Search Images Maps Play YouTube News Gmail Drive More »
Sign in
Screen reader users: click this link for accessible mode. Accessible mode has the same essential features but works better with your reader.

Patents

  1. Advanced Patent Search
Publication numberUS4004806 A
Publication typeGrant
Application numberUS 05/590,510
Publication dateJan 25, 1977
Filing dateJun 26, 1975
Priority dateJun 27, 1974
Also published asDE2430916A1, DE2430916B2
Publication number05590510, 590510, US 4004806 A, US 4004806A, US-A-4004806, US4004806 A, US4004806A
InventorsStanislaus Malik
Original AssigneeStanislaus Malik
Export CitationBiBTeX, EndNote, RefMan
External Links: USPTO, USPTO Assignment, Espacenet
Apparatus for collecting balls
US 4004806 A
Abstract
Disclosed is an apparatus for collecting balls from a playing area, preferably tennis balls, comprising a channel surrounding at least a portion of the playing area for receiving balls rolling out of the playing area, a device of relatively high weight in comparison to one of the balls, adapted for rolling transport in the channel, such as a steel ball or roller, means for driving the rolling device along in the channel in order to pick up balls received in the channel, a collecting device for the balls which are picked up, and preferably, a device for propelling the balls back into the playing area.
Images(4)
Previous page
Next page
Claims(22)
What is claimed is:
1. Apparatus for collecting balls from a playing area, comprising
a. a channel surrounding at least a portion of said playing area for receiving balls rolling out of said playing area;
b. a device of relatively high weight in comparison to a ball normally used in conventional ball games, said device being capable of rolling transport in said channel;
c. means for driving said rolling device along in said channel, whereby balls received in said channel will also be driven therealong; and
d. means for collecting said driven balls.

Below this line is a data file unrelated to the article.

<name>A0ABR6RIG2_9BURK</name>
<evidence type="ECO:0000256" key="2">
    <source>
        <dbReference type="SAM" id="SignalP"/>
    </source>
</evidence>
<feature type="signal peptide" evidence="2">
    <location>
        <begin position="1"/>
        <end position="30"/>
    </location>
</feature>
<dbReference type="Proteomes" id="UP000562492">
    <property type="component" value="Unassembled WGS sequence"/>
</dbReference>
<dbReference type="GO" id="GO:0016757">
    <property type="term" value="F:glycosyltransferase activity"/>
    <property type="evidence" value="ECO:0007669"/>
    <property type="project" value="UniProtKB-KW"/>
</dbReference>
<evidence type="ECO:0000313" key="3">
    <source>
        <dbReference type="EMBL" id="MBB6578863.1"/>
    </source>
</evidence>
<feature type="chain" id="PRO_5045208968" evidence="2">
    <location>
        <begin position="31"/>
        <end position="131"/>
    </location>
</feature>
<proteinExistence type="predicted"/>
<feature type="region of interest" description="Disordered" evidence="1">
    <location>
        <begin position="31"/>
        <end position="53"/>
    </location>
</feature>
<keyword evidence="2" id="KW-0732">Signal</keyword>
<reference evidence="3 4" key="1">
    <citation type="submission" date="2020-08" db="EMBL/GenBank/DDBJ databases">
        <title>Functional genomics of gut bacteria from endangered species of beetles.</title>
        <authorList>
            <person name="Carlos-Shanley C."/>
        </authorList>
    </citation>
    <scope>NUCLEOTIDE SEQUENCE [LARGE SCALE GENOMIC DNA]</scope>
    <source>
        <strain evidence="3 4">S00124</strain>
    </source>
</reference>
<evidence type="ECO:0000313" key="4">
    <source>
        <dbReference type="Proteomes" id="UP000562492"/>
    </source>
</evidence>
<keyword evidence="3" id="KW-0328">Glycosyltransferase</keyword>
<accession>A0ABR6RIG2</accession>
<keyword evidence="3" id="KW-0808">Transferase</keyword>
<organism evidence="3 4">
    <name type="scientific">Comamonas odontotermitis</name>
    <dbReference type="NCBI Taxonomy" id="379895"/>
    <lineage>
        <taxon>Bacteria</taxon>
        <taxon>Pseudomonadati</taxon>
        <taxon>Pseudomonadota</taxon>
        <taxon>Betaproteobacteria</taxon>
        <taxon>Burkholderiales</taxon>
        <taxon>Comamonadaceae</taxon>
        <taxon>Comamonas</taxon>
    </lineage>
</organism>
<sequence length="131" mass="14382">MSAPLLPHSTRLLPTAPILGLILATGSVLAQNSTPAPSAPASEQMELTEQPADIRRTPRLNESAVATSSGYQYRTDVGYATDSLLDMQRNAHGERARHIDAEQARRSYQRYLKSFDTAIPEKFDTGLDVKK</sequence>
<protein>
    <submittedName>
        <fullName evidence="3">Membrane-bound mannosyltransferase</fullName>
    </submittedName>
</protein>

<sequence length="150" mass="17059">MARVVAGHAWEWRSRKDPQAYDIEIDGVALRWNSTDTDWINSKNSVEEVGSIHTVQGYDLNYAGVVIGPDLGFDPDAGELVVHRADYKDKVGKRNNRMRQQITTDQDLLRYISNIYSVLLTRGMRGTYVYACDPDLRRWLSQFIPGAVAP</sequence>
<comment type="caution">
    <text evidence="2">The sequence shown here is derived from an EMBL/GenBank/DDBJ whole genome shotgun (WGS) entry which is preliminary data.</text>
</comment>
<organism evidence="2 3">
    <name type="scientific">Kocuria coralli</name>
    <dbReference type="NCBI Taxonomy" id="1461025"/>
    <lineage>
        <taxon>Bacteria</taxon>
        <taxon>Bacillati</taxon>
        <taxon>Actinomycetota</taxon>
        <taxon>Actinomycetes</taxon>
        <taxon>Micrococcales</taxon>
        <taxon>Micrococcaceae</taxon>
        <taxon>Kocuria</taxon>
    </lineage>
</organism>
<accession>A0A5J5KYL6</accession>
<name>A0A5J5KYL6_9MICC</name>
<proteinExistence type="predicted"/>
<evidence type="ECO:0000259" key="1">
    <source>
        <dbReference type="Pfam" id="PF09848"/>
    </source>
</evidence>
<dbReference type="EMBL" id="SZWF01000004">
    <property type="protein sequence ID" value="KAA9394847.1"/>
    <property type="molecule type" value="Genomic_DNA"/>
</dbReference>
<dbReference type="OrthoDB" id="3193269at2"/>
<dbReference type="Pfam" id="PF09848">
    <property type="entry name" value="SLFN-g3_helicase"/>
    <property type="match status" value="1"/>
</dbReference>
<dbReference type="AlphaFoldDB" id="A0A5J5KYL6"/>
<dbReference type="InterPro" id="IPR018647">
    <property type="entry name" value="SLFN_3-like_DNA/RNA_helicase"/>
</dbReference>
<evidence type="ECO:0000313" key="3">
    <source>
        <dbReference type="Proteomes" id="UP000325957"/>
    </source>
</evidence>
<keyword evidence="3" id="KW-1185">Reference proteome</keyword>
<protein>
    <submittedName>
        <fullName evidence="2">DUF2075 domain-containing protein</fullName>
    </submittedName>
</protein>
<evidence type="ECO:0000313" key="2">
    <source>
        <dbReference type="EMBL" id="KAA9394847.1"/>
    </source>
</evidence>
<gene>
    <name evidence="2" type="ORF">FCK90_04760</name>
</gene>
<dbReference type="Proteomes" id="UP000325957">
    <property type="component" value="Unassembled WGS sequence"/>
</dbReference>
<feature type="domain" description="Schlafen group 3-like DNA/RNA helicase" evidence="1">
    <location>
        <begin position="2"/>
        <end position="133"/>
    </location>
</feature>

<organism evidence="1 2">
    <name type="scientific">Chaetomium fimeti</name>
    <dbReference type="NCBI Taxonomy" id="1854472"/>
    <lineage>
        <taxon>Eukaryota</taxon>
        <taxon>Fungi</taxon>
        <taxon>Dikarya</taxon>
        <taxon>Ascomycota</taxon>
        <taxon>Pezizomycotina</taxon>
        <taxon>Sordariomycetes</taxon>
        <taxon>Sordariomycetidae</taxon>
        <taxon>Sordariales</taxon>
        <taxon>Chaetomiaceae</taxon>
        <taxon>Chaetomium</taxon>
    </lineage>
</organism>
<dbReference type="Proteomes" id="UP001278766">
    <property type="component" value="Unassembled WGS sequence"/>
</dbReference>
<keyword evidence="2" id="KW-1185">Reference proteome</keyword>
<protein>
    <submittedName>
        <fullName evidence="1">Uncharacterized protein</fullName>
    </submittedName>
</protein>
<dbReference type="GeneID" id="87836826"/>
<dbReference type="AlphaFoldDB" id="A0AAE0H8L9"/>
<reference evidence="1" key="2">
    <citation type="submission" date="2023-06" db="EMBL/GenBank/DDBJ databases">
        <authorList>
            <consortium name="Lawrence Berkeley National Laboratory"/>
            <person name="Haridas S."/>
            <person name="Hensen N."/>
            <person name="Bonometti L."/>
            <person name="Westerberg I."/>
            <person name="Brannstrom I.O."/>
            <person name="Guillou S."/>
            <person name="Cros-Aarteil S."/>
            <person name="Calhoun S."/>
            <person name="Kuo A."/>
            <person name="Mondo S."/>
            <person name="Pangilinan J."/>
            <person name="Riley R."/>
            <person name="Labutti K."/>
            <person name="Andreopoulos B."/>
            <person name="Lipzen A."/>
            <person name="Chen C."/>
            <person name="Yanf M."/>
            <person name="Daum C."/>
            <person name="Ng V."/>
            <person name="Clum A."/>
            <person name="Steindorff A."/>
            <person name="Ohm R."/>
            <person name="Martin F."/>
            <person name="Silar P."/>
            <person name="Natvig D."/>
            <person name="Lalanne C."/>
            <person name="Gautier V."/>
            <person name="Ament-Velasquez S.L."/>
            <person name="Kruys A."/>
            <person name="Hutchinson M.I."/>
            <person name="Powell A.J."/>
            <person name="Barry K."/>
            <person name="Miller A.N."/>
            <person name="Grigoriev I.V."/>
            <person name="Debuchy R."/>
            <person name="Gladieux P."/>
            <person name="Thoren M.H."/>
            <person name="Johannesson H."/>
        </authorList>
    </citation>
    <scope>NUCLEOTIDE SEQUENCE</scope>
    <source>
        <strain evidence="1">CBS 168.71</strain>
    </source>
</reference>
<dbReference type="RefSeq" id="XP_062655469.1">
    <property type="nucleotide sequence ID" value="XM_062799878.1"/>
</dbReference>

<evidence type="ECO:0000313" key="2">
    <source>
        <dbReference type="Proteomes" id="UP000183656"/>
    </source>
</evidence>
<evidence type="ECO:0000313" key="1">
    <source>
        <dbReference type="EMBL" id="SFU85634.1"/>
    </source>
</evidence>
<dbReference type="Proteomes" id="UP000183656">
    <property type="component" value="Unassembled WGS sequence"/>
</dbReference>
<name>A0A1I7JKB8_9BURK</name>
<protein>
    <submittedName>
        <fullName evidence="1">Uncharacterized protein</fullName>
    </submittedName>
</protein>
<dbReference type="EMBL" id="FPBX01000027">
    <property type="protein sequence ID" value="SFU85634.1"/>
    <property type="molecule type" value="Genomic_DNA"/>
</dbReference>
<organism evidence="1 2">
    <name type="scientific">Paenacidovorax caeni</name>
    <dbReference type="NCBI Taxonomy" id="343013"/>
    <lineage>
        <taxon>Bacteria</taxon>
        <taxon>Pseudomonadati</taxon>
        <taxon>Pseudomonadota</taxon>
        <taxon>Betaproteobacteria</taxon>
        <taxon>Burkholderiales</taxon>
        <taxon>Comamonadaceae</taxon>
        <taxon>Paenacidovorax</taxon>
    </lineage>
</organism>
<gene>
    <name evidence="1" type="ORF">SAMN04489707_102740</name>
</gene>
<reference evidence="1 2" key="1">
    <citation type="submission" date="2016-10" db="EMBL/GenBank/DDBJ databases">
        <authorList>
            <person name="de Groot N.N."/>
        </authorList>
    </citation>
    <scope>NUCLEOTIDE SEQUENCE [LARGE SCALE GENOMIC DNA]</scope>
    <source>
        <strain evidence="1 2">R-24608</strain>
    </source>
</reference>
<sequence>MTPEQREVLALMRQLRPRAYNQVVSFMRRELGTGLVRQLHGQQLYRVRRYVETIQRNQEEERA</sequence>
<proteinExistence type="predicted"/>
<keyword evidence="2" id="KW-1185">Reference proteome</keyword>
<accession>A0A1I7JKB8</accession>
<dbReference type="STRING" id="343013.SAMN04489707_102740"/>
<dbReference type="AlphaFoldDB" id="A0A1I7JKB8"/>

2. The apparatus as defined by claim 1, wherein said driving means comprises a flexible tube positioned in said channel and means for selectively inflating said tube.
3. The apparatus as defined by claim 2, wherein said channel comprises a concave upper surface for travel of said rolling device and a recess below said concave surface adapted for receiving said tube, said recess being dimensioned so that the tube is pressed closed by said rolling device resting on said concave surface.
4. The apparatus as defined by claim 3, wherein said recess opens into said concave surface.
5. The apparatus as defined by claim 3 wherein there is a layer of elastic material between said channel and said recess and said recess opens toward the underside of said channel.
6. The apparatus as defined by claim 2, wherein said channel comprises an elongated section not containing said tube, said tube terminating at each end position of said section and said apparatus further comprises means attached to each end of said tube at opposite ends of said elongated section for selectively inflating and deflating said tube.
7. The apparatus as defined by claim 1, wherein said ball collecting means comprises at least one ball deposit location and means for transferring balls from said channel to said deposit location.
8. The apparatus as defined by claim 7, wherein said ball transferring means comprises an opening in one side wall of said channel and means for forcing balls being driven along said channel out through said opening.
9. The apparatus as defined by claim 8, wherein said ball forcing means comprises an elastic member positioned obliquely across said channel from the forward side of said opening, in the ball movement direction, rearwardly to the opposite side of the channel, said elastic member having a degree of elasticity and a position within said channel sufficient to force said balls out of said channel but insufficient to disturb movement of said rolling device in said channel
10. The apparatus as defined by claim 7, wherein said apparatus further comprises means selectively operable for propelling collected balls in the direction of said playing area.
11. The apparatus as defined by claim 10, wherein said ball deposit location comprises an indentation, and said ball propelling means is positioned in said indentation.
12. The apparatus as defined by claim 11, wherein said ball propelling means comprises a ball propelling element, a piston connected to said propelling element and means for actuating said piston with air pressure in the direction of said playing area.
13. The apparatus as defined by claim 10, further comprising means positioned remotely from said propelling means for controlling selective operation of said propelling means.
14. The apparatus as defined by claim 13, wherein said control means comprises a switching mechanism connected to said propelling means by electrical conductors and positioned near the boundary of said playing area.